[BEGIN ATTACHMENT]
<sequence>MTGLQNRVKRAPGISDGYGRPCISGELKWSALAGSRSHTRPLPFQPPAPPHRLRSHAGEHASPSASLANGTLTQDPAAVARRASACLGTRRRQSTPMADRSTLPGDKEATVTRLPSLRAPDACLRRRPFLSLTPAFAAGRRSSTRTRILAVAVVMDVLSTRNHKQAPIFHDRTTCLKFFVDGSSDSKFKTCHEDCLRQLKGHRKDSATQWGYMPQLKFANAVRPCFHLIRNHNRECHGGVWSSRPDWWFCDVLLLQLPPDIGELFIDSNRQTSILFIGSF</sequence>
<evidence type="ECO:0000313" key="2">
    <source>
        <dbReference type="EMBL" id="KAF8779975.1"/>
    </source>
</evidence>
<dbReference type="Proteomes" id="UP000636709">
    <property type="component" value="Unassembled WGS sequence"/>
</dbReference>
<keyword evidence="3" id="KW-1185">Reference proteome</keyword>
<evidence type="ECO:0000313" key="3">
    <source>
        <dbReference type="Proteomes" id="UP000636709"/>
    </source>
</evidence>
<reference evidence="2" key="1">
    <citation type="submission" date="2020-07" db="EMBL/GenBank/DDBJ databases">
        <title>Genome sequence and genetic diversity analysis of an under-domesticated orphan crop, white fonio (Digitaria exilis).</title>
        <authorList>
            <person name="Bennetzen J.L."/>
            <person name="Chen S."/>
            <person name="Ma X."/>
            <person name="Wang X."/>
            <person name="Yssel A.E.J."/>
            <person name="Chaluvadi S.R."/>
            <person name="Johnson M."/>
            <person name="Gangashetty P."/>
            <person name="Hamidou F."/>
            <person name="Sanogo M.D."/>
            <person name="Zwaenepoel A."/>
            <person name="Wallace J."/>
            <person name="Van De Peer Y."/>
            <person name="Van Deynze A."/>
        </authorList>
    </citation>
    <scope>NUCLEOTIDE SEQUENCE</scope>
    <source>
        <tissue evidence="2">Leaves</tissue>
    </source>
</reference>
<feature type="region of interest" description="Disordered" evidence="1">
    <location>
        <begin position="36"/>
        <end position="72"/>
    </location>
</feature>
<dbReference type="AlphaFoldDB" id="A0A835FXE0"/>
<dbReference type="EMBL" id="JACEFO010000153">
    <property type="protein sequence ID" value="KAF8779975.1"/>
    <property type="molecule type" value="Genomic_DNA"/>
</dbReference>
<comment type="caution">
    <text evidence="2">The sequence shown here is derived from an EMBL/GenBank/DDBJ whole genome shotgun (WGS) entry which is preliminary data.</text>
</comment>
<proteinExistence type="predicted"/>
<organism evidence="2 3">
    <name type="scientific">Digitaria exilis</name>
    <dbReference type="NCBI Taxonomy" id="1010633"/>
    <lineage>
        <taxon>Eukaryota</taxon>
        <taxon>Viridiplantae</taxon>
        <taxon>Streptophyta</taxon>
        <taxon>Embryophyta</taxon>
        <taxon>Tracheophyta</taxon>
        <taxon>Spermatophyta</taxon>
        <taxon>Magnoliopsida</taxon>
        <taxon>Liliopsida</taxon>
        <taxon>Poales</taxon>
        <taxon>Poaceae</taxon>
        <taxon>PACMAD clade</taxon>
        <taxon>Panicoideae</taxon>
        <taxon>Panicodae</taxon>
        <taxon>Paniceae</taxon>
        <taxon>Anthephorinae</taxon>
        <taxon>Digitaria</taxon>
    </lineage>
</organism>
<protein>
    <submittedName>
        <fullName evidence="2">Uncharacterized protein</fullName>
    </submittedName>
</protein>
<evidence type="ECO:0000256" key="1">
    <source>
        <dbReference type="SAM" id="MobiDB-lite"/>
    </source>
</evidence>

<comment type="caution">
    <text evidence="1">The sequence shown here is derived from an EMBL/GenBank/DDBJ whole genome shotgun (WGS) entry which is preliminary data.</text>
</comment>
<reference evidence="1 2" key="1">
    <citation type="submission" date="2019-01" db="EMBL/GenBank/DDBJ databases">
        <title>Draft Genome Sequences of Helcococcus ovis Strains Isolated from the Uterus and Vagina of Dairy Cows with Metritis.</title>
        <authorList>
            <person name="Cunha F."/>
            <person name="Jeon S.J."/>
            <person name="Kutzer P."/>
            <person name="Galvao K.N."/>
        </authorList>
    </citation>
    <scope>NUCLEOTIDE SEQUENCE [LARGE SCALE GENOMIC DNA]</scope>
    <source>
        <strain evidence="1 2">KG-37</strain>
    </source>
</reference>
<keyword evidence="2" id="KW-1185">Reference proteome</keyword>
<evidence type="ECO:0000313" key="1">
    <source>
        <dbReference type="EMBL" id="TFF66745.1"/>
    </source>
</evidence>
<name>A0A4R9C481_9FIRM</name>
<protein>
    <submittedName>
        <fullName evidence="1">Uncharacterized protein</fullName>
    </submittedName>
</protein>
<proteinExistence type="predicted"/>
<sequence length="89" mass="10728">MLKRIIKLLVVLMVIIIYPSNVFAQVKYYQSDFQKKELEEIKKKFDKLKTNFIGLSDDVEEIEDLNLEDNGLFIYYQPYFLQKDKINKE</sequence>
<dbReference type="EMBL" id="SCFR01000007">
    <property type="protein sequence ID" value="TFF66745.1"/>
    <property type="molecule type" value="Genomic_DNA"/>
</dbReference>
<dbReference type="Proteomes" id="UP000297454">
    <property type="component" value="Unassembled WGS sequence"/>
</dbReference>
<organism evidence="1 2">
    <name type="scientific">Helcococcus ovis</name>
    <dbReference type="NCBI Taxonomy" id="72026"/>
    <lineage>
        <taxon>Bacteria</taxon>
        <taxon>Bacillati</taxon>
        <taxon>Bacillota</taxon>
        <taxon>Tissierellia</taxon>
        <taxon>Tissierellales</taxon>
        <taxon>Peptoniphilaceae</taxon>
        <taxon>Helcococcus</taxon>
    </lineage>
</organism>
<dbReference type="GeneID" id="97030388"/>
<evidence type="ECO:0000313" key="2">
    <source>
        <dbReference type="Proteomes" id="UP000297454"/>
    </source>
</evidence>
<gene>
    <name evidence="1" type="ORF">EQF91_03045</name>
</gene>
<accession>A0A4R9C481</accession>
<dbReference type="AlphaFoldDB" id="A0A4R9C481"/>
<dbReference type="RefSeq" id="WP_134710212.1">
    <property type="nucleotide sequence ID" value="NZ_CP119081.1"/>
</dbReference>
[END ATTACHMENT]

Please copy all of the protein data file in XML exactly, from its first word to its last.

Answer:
<sequence>MTGLQNRVKRAPGISDGYGRPCISGELKWSALAGSRSHTRPLPFQPPAPPHRLRSHAGEHASPSASLANGTLTQDPAAVARRASACLGTRRRQSTPMADRSTLPGDKEATVTRLPSLRAPDACLRRRPFLSLTPAFAAGRRSSTRTRILAVAVVMDVLSTRNHKQAPIFHDRTTCLKFFVDGSSDSKFKTCHEDCLRQLKGHRKDSATQWGYMPQLKFANAVRPCFHLIRNHNRECHGGVWSSRPDWWFCDVLLLQLPPDIGELFIDSNRQTSILFIGSF</sequence>
<evidence type="ECO:0000313" key="2">
    <source>
        <dbReference type="EMBL" id="KAF8779975.1"/>
    </source>
</evidence>
<dbReference type="Proteomes" id="UP000636709">
    <property type="component" value="Unassembled WGS sequence"/>
</dbReference>
<keyword evidence="3" id="KW-1185">Reference proteome</keyword>
<evidence type="ECO:0000313" key="3">
    <source>
        <dbReference type="Proteomes" id="UP000636709"/>
    </source>
</evidence>
<reference evidence="2" key="1">
    <citation type="submission" date="2020-07" db="EMBL/GenBank/DDBJ databases">
        <title>Genome sequence and genetic diversity analysis of an under-domesticated orphan crop, white fonio (Digitaria exilis).</title>
        <authorList>
            <person name="Bennetzen J.L."/>
            <person name="Chen S."/>
            <person name="Ma X."/>
            <person name="Wang X."/>
            <person name="Yssel A.E.J."/>
            <person name="Chaluvadi S.R."/>
            <person name="Johnson M."/>
            <person name="Gangashetty P."/>
            <person name="Hamidou F."/>
            <person name="Sanogo M.D."/>
            <person name="Zwaenepoel A."/>
            <person name="Wallace J."/>
            <person name="Van De Peer Y."/>
            <person name="Van Deynze A."/>
        </authorList>
    </citation>
    <scope>NUCLEOTIDE SEQUENCE</scope>
    <source>
        <tissue evidence="2">Leaves</tissue>
    </source>
</reference>
<feature type="region of interest" description="Disordered" evidence="1">
    <location>
        <begin position="36"/>
        <end position="72"/>
    </location>
</feature>
<dbReference type="AlphaFoldDB" id="A0A835FXE0"/>
<dbReference type="EMBL" id="JACEFO010000153">
    <property type="protein sequence ID" value="KAF8779975.1"/>
    <property type="molecule type" value="Genomic_DNA"/>
</dbReference>
<comment type="caution">
    <text evidence="2">The sequence shown here is derived from an EMBL/GenBank/DDBJ whole genome shotgun (WGS) entry which is preliminary data.</text>
</comment>
<proteinExistence type="predicted"/>
<organism evidence="2 3">
    <name type="scientific">Digitaria exilis</name>
    <dbReference type="NCBI Taxonomy" id="1010633"/>
    <lineage>
        <taxon>Eukaryota</taxon>
        <taxon>Viridiplantae</taxon>
        <taxon>Streptophyta</taxon>
        <taxon>Embryophyta</taxon>
        <taxon>Tracheophyta</taxon>
        <taxon>Spermatophyta</taxon>
        <taxon>Magnoliopsida</taxon>
        <taxon>Liliopsida</taxon>
        <taxon>Poales</taxon>
        <taxon>Poaceae</taxon>
        <taxon>PACMAD clade</taxon>
        <taxon>Panicoideae</taxon>
        <taxon>Panicodae</taxon>
        <taxon>Paniceae</taxon>
        <taxon>Anthephorinae</taxon>
        <taxon>Digitaria</taxon>
    </lineage>
</organism>
<protein>
    <submittedName>
        <fullName evidence="2">Uncharacterized protein</fullName>
    </submittedName>
</protein>
<evidence type="ECO:0000256" key="1">
    <source>
        <dbReference type="SAM" id="MobiDB-lite"/>
    </source>
</evidence>

<comment type="caution">
    <text evidence="1">The sequence shown here is derived from an EMBL/GenBank/DDBJ whole genome shotgun (WGS) entry which is preliminary data.</text>
</comment>
<reference evidence="1 2" key="1">
    <citation type="submission" date="2019-01" db="EMBL/GenBank/DDBJ databases">
        <title>Draft Genome Sequences of Helcococcus ovis Strains Isolated from the Uterus and Vagina of Dairy Cows with Metritis.</title>
        <authorList>
            <person name="Cunha F."/>
            <person name="Jeon S.J."/>
            <person name="Kutzer P."/>
            <person name="Galvao K.N."/>
        </authorList>
    </citation>
    <scope>NUCLEOTIDE SEQUENCE [LARGE SCALE GENOMIC DNA]</scope>
    <source>
        <strain evidence="1 2">KG-37</strain>
    </source>
</reference>
<keyword evidence="2" id="KW-1185">Reference proteome</keyword>
<evidence type="ECO:0000313" key="1">
    <source>
        <dbReference type="EMBL" id="TFF66745.1"/>
    </source>
</evidence>
<name>A0A4R9C481_9FIRM</name>
<protein>
    <submittedName>
        <fullName evidence="1">Uncharacterized protein</fullName>
    </submittedName>
</protein>
<proteinExistence type="predicted"/>
<sequence length="89" mass="10728">MLKRIIKLLVVLMVIIIYPSNVFAQVKYYQSDFQKKELEEIKKKFDKLKTNFIGLSDDVEEIEDLNLEDNGLFIYYQPYFLQKDKINKE</sequence>
<dbReference type="EMBL" id="SCFR01000007">
    <property type="protein sequence ID" value="TFF66745.1"/>
    <property type="molecule type" value="Genomic_DNA"/>
</dbReference>
<dbReference type="Proteomes" id="UP000297454">
    <property type="component" value="Unassembled WGS sequence"/>
</dbReference>
<organism evidence="1 2">
    <name type="scientific">Helcococcus ovis</name>
    <dbReference type="NCBI Taxonomy" id="72026"/>
    <lineage>
        <taxon>Bacteria</taxon>
        <taxon>Bacillati</taxon>
        <taxon>Bacillota</taxon>
        <taxon>Tissierellia</taxon>
        <taxon>Tissierellales</taxon>
        <taxon>Peptoniphilaceae</taxon>
        <taxon>Helcococcus</taxon>
    </lineage>
</organism>
<dbReference type="GeneID" id="97030388"/>
<evidence type="ECO:0000313" key="2">
    <source>
        <dbReference type="Proteomes" id="UP000297454"/>
    </source>
</evidence>
<gene>
    <name evidence="1" type="ORF">EQF91_03045</name>
</gene>
<accession>A0A4R9C481</accession>
<dbReference type="AlphaFoldDB" id="A0A4R9C481"/>
<dbReference type="RefSeq" id="WP_134710212.1">
    <property type="nucleotide sequence ID" value="NZ_CP119081.1"/>
</dbReference>